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Retrieving Filename from Path

Hi,

Given a string representing the path to a file, what is the best way to
get at the filename? Does the OS module provide a function to parse the
path? or is it acceptable to split the string using '/' as delimiters
and get the last 'word'. The reason I'm not entirely happy with that
method is that it is platform specific. I would prefer to use a built
in method if possible.

Cheers,

Rob Cowie

Aug 31 '05 #1
2 23144
>>> import os.path
help(os.path)
Help on module ntpath:

NAME
ntpath - Common pathname manipulations, WindowsNT/95 version.

FILE
c:\data\utils\python24\lib\ntpath.py

DESCRIPTION
Instead of importing this module directly, import os and refer to
this
module as os.path.

FUNCTIONS
abspath(path)
Return the absolute version of a path

basename(p)
Returns the final component of a pathname

commonprefix(m)
Given a list of pathnames, returns the longest common leading
component

dirname(p)
Returns the directory component of a pathname

exists(path)
Test whether a path exists

expanduser(path)
Expand ~ and ~user constructs.

If user or $HOME is unknown, do nothing.

expandvars(path)
Expand shell variables of form $var and ${var}.

Unknown variables are left unchanged.

getatime(filename)
Return the last access time of a file, reported by os.stat()

getctime(filename)
Return the creation time of a file, reported by os.stat().

getmtime(filename)
Return the last modification time of a file, reported by
os.stat()

getsize(filename)
Return the size of a file, reported by os.stat()

isabs(s)
Test whether a path is absolute

isdir(path)
Test whether a path is a directory

isfile(path)
Test whether a path is a regular file

islink(path)
Test for symbolic link. On WindowsNT/95 always returns false

ismount(path)
Test whether a path is a mount point (defined as root of drive)

join(a, *p)
Join two or more pathname components, inserting "\" as needed

normcase(s)
Normalize case of pathname.

Makes all characters lowercase and all slashes into
backslashes.

normpath(path)
Normalize path, eliminating double slashes, etc.

realpath = abspath(path)
Return the absolute version of a path

split(p)
Split a pathname.

Return tuple (head, tail) where tail is everything after the
final slash.
Either part may be empty.

splitdrive(p)
Split a pathname into drive and path specifiers. Returns a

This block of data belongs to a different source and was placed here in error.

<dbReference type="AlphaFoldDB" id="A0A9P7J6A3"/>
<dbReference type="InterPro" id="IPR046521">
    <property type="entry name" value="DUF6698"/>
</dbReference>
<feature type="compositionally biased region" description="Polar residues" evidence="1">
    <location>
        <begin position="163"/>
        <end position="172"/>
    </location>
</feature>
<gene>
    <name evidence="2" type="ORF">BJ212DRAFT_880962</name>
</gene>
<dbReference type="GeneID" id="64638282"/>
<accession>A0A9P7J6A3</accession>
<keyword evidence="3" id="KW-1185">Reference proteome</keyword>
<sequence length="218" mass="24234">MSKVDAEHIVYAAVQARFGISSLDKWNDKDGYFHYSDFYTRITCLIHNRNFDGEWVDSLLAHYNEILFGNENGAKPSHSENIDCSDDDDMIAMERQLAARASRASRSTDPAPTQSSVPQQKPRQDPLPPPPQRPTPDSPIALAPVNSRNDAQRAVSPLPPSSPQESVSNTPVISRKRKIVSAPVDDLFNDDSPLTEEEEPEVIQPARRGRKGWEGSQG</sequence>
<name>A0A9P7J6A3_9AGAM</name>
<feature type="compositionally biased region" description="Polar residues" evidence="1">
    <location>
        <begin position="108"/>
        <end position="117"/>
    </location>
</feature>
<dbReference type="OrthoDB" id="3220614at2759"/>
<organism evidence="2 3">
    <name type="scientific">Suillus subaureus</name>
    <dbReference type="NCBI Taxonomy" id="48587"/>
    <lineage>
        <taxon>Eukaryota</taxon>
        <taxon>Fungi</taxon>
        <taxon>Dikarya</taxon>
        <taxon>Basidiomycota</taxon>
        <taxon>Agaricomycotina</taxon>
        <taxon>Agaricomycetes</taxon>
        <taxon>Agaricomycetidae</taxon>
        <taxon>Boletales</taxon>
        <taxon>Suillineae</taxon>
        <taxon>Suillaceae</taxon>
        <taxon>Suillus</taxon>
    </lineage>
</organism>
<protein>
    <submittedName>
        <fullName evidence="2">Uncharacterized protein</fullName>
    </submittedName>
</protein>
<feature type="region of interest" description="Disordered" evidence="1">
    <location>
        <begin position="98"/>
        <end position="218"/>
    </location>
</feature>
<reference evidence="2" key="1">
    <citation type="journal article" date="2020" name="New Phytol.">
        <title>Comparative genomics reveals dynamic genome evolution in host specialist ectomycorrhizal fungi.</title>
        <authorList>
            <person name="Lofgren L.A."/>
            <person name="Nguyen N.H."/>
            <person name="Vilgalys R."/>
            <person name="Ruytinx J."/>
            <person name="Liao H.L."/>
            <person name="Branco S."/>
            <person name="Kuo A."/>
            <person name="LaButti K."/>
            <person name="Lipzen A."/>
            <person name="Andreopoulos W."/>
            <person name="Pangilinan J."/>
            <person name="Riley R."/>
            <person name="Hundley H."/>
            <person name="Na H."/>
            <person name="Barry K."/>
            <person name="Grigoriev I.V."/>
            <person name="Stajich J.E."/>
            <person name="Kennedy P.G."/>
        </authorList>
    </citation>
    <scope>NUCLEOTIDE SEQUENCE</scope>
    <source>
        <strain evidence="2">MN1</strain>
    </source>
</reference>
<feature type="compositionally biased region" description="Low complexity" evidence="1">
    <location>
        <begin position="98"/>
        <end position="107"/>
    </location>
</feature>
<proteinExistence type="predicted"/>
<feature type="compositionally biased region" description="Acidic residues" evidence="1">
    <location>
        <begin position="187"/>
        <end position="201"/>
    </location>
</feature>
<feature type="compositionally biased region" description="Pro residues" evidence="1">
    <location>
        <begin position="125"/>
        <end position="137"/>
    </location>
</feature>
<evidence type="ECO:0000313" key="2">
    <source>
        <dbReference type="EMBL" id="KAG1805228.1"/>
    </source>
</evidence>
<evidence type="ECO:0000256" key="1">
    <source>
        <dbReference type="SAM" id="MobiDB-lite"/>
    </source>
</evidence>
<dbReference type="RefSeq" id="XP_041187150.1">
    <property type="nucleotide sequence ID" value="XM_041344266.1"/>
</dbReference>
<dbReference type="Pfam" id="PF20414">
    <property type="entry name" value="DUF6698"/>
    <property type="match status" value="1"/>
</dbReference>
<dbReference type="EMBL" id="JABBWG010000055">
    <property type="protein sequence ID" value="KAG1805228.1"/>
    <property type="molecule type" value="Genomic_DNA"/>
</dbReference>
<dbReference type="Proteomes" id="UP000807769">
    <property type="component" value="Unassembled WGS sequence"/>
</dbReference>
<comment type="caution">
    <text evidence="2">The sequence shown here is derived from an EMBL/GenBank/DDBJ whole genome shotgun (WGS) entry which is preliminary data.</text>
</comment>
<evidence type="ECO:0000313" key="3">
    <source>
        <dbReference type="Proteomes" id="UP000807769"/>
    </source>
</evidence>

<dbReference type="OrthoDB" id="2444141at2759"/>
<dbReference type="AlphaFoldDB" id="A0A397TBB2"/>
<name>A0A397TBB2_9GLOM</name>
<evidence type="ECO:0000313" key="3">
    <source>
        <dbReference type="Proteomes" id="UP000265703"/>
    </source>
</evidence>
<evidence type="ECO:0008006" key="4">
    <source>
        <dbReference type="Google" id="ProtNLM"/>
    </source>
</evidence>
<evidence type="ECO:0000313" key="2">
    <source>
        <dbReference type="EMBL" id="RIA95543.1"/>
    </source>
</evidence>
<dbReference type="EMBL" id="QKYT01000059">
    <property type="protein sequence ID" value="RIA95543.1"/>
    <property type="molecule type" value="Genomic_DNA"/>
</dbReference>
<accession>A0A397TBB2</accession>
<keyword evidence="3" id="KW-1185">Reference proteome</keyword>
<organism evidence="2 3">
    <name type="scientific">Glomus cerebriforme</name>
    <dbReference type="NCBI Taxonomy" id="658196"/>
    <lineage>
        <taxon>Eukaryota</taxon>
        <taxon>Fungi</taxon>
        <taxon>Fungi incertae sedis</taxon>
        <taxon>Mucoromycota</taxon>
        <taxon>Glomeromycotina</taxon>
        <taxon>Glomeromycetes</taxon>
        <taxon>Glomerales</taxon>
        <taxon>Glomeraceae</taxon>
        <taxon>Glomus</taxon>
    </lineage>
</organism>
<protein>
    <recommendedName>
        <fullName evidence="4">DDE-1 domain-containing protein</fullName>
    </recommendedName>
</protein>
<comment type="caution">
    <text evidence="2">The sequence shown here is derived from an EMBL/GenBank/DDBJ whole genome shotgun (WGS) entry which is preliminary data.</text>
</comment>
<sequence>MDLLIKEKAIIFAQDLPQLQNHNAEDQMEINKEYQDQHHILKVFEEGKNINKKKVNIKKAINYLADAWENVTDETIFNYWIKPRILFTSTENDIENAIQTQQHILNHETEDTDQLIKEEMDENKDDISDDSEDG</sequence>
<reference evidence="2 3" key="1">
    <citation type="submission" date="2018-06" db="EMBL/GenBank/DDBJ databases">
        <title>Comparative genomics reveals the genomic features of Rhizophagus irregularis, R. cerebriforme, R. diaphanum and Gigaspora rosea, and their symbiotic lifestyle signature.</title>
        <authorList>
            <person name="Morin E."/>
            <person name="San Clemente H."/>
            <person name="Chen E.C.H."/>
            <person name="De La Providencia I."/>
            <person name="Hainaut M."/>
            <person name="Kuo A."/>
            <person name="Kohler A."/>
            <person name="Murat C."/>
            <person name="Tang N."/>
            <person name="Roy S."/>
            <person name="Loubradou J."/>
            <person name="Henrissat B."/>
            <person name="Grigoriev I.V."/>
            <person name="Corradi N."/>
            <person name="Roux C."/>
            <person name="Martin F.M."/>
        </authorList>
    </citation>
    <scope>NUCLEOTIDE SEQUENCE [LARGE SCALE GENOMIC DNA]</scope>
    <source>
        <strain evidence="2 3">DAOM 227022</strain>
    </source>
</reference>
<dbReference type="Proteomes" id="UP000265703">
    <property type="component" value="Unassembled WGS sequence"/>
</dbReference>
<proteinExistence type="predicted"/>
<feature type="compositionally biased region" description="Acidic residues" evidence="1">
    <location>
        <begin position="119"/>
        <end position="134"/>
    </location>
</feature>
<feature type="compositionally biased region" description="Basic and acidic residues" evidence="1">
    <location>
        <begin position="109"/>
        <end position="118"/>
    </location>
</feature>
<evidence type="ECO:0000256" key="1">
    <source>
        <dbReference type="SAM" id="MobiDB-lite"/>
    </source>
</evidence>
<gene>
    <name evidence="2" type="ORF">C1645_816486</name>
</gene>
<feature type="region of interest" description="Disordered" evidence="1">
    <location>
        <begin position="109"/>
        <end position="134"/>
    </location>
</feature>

2-tuple
"(drive,path)"; either part may be empty

splitext(p)
Split the extension from a pathname.

Extension is everything from the last dot to the end.
Return (root, ext), either part may be empty.

splitunc(p)
Split a pathname into UNC mount point and relative path
specifiers.

Return a 2-tuple (unc, rest); either part may be empty.
If unc is not empty, it has the form '//host/mount' (or similar
using backslashes). unc+rest is always the input path.
Paths containing drive letters never have an UNC part.

walk(top, func, arg)
Directory tree walk with callback function.

For each directory in the directory tree rooted at top
(including top
itself, but excluding '.' and '..'), call func(arg, dirname,
fnames).
dirname is the name of the directory, and fnames a list of the
names of
the files and subdirectories in dirname (excluding '.' and
'..'). func
may modify the fnames list in-place (e.g. via del or slice
assignment),
and walk will only recurse into the subdirectories whose names
remain in
fnames; this can be used to implement a filter, or to impose a
specific
order of visiting. No semantics are defined for, or required
of, arg,
beyond that arg is always passed to func. It can be used,
e.g., to pass
a filename pattern, or a mutable object designed to accumulate
statistics. Passing None for arg is common.

DATA
__all__ = ['normcase', 'isabs', 'join', 'splitdrive', 'split',
'splite...
altsep = '/'
curdir = '.'
defpath = r'.;C:\bin'
devnull = 'nul'
extsep = '.'
pardir = '..'
pathsep = ';'
sep = r'\'
supports_unicode_filenames = True


Rob Cowie wrote: Hi,

Given a string representing the path to a file, what is the best way to
get at the filename? Does the OS module provide a function to parse the
path? or is it acceptable to split the string using '/' as delimiters
and get the last 'word'. The reason I'm not entirely happy with that
method is that it is platform specific. I would prefer to use a built
in method if possible.

Cheers,

Rob Cowie


Aug 31 '05 #2
Thanks,

os.path.basename(filePath) it is then.

BTW, the help(module) function is new to me! Must have missed it when
reading the tutorial.

Cheers!

Aug 31 '05 #3

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